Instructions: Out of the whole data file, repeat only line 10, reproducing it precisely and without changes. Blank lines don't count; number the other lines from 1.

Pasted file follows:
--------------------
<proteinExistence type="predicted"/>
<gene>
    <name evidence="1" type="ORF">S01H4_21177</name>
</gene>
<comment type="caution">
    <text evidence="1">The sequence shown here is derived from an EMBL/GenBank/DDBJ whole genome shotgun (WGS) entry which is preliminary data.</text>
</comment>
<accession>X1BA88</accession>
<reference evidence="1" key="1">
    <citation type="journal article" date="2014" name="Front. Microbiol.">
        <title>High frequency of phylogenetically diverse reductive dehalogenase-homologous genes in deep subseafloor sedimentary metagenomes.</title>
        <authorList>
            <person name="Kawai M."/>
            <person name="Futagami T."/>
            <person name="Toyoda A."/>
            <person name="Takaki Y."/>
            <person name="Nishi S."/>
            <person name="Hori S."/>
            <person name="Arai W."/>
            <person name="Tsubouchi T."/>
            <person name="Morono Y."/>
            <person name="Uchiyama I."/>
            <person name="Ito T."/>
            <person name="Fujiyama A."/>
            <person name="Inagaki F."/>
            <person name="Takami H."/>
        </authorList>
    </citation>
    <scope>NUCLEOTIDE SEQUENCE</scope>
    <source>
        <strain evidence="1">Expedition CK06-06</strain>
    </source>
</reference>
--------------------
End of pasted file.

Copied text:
    <citation type="journal article" date="2014" name="Front. Microbiol.">